What is an oesophagoscopy?
An oesophagoscopy is a procedure used to check for physical abnormalities in the oesophagus (the structure in the throat that carries food to the stomach. The procedure may involve the removal of the foreign body if present.
This procedure may require an anaesthetic.
What are the risks of this specific procedure?
There are risks and complications with this procedure.
They include but are not limited to the following:
- Infection can occur, requiring antibiotics and further treatment.
- Bleeding could occur and may require a return to the operating room. Bleeding is more common if you have been taking blood thinning drugs such as Warfarin, Asprin, Clopidogrel (Plavix or Iscover) or Dipyridamole (Persantin or Asasantin).
- Small areas of the lung can collapse, increasing the risk of chest infection. This may need antibiotics and physiotherapy.
- Increased risk in obese people of wound infection, chest infection, heart and lung complications, and thrombosis.
- Heart attack or stroke could occur due to the strain on the heart.
- Blood clot in the leg (DVT) causing pain and swelling. In rare cases, part of the clot may break off and go to the lungs.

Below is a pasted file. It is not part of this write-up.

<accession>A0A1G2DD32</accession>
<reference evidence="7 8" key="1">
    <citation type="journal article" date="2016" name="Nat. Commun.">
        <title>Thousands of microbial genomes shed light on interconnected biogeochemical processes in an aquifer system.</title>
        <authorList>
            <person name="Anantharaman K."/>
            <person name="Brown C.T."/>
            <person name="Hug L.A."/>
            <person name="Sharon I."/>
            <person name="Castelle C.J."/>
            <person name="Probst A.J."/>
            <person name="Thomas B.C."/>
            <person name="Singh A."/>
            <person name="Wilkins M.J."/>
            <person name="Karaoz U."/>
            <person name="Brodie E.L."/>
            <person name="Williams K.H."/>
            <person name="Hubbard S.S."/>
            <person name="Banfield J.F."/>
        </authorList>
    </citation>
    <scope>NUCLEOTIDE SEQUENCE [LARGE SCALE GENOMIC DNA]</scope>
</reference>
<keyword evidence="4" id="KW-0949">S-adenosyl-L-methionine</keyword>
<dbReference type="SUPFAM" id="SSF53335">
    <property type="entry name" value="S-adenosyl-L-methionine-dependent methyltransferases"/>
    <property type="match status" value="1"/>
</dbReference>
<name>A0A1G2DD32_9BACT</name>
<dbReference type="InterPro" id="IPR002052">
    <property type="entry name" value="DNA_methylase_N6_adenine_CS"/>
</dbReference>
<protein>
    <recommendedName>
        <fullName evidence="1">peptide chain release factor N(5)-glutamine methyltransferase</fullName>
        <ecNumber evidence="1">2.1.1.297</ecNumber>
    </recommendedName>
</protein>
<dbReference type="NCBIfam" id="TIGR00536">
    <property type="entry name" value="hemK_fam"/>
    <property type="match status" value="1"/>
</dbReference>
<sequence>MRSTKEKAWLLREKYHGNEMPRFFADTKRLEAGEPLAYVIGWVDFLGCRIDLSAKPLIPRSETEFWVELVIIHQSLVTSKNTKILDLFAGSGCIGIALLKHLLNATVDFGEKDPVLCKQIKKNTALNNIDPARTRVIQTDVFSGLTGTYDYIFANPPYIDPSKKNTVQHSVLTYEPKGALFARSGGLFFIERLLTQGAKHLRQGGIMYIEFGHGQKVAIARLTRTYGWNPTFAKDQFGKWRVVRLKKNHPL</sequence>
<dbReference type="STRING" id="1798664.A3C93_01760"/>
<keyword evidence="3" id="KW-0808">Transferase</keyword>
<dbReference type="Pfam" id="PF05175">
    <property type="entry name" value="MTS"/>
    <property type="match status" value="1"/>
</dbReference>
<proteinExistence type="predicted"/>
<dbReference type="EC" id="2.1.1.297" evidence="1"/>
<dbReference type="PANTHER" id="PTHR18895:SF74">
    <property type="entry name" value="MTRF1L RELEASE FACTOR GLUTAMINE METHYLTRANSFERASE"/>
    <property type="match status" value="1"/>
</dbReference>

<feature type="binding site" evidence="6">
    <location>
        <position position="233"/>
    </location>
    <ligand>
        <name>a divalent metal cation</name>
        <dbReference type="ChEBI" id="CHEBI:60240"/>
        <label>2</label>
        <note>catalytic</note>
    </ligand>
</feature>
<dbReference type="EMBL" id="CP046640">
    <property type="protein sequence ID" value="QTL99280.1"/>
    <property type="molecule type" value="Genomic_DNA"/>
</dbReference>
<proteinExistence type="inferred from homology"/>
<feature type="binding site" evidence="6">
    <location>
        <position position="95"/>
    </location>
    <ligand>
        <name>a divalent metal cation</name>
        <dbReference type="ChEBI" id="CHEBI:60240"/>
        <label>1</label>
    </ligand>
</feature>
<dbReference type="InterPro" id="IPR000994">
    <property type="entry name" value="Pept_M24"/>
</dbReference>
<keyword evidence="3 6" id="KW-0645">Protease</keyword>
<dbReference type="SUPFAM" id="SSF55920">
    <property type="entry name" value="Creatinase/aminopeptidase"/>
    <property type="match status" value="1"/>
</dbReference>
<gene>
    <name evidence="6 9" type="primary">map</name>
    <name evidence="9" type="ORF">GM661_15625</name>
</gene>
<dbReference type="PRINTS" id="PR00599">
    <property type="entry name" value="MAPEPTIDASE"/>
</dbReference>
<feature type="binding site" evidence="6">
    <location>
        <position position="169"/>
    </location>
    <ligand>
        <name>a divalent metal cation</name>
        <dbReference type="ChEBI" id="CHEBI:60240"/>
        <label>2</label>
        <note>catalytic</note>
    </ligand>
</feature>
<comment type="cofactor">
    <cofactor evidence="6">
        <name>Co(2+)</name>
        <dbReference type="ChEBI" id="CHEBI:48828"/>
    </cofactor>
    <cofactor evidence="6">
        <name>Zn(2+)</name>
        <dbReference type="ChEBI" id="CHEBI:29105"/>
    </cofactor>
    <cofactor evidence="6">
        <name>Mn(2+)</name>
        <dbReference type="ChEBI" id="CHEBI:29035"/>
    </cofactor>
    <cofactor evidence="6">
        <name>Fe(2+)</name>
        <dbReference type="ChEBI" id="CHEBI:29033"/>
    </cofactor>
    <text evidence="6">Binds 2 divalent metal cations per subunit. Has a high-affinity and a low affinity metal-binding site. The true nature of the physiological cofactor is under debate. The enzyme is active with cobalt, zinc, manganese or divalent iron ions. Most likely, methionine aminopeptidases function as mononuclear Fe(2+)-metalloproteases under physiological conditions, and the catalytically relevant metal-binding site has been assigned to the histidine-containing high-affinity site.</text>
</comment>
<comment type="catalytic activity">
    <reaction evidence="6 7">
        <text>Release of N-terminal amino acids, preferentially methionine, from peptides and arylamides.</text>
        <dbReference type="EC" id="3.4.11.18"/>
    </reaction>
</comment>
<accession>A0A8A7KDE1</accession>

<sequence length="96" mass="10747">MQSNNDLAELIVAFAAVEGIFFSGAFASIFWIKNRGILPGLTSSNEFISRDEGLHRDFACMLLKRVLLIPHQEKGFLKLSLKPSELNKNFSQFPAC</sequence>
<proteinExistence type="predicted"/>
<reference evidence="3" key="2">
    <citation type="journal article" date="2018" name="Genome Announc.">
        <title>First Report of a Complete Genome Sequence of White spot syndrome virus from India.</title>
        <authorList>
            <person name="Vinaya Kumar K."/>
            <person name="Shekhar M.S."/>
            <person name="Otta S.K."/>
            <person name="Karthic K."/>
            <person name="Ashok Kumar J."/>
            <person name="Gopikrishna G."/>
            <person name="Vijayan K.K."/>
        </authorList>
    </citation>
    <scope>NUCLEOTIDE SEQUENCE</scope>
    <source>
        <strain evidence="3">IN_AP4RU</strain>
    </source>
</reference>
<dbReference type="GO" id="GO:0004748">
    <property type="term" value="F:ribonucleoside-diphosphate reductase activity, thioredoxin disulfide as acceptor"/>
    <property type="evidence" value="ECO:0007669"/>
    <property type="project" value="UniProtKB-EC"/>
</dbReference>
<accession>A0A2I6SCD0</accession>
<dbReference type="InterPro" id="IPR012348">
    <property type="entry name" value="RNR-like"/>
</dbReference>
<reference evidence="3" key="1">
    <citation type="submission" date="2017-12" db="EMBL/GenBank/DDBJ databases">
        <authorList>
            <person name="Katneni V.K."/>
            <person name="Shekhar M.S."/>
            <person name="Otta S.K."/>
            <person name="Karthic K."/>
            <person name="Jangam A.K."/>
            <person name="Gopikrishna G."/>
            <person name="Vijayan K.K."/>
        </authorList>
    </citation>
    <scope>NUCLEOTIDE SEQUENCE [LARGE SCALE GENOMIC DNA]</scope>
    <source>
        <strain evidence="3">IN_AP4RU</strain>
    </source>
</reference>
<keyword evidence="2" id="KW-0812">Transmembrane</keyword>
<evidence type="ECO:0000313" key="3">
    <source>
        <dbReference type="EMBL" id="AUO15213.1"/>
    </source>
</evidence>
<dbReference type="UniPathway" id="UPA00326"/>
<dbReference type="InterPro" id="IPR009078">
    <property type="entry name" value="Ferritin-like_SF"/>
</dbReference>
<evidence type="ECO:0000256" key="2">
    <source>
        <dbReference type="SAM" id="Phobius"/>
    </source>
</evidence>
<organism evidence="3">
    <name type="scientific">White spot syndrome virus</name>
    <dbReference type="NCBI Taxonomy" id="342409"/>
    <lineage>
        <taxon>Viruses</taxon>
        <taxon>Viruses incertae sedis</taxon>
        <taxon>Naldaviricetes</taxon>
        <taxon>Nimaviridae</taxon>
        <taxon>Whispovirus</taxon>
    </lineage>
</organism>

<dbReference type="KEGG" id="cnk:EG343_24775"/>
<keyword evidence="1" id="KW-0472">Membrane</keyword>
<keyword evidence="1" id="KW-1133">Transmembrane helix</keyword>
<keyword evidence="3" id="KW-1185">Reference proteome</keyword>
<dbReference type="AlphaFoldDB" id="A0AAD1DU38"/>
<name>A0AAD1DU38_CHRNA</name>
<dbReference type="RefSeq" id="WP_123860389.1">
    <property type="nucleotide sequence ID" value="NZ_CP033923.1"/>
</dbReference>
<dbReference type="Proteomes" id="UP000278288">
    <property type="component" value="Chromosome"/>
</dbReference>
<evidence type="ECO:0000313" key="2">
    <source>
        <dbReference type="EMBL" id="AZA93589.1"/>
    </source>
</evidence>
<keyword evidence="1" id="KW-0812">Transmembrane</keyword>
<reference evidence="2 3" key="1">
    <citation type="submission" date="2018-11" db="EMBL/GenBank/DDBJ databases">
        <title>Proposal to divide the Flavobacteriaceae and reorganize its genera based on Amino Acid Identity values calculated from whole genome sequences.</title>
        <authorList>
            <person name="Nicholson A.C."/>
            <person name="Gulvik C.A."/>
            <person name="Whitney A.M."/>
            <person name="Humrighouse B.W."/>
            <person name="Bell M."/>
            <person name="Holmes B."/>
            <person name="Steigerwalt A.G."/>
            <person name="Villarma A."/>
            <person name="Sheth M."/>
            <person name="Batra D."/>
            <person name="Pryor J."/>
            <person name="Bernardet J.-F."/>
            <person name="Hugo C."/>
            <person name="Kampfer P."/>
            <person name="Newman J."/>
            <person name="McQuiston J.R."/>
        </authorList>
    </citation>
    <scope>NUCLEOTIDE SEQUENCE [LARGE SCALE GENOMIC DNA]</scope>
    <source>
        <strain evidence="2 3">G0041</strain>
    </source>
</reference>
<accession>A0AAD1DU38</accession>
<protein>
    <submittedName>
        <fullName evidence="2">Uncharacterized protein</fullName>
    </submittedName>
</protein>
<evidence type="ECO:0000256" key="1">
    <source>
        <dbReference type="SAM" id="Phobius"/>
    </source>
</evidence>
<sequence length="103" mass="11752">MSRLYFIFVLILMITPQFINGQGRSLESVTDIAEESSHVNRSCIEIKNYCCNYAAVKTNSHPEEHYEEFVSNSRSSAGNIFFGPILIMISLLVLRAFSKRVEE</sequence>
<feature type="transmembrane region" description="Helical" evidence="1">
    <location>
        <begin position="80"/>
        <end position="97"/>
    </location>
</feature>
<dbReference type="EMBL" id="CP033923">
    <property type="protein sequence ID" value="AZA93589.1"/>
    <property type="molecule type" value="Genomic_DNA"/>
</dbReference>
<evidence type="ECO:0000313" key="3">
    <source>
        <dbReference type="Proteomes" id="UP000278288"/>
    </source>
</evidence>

- Death as a result of this procedure is possible.
- Injury to the lips, teeth, gums or tongue. Dental injury may result in teeth being chipped, broken or dislodged.
- Perforation or rupture of the oesophagus. This may lead to a serious infection in the neck or chest which is life threatening. Surgery involving the neck and/or chest is usually required to repair the perforation and treat the infection and a prolonged stay in hospital will be required. This infection, or the surgery required to treat the perforation, may cause injury to the larynx (voice box) or the nerves controlling the larynx resulting in an abnormal voice.
- Voice change. The larynx (voice box) or the nerves controlling the larynx may be injured by the instruments used for the oesophagoscopy. Voice change may also result from perforation of the oesophagus as outlined above.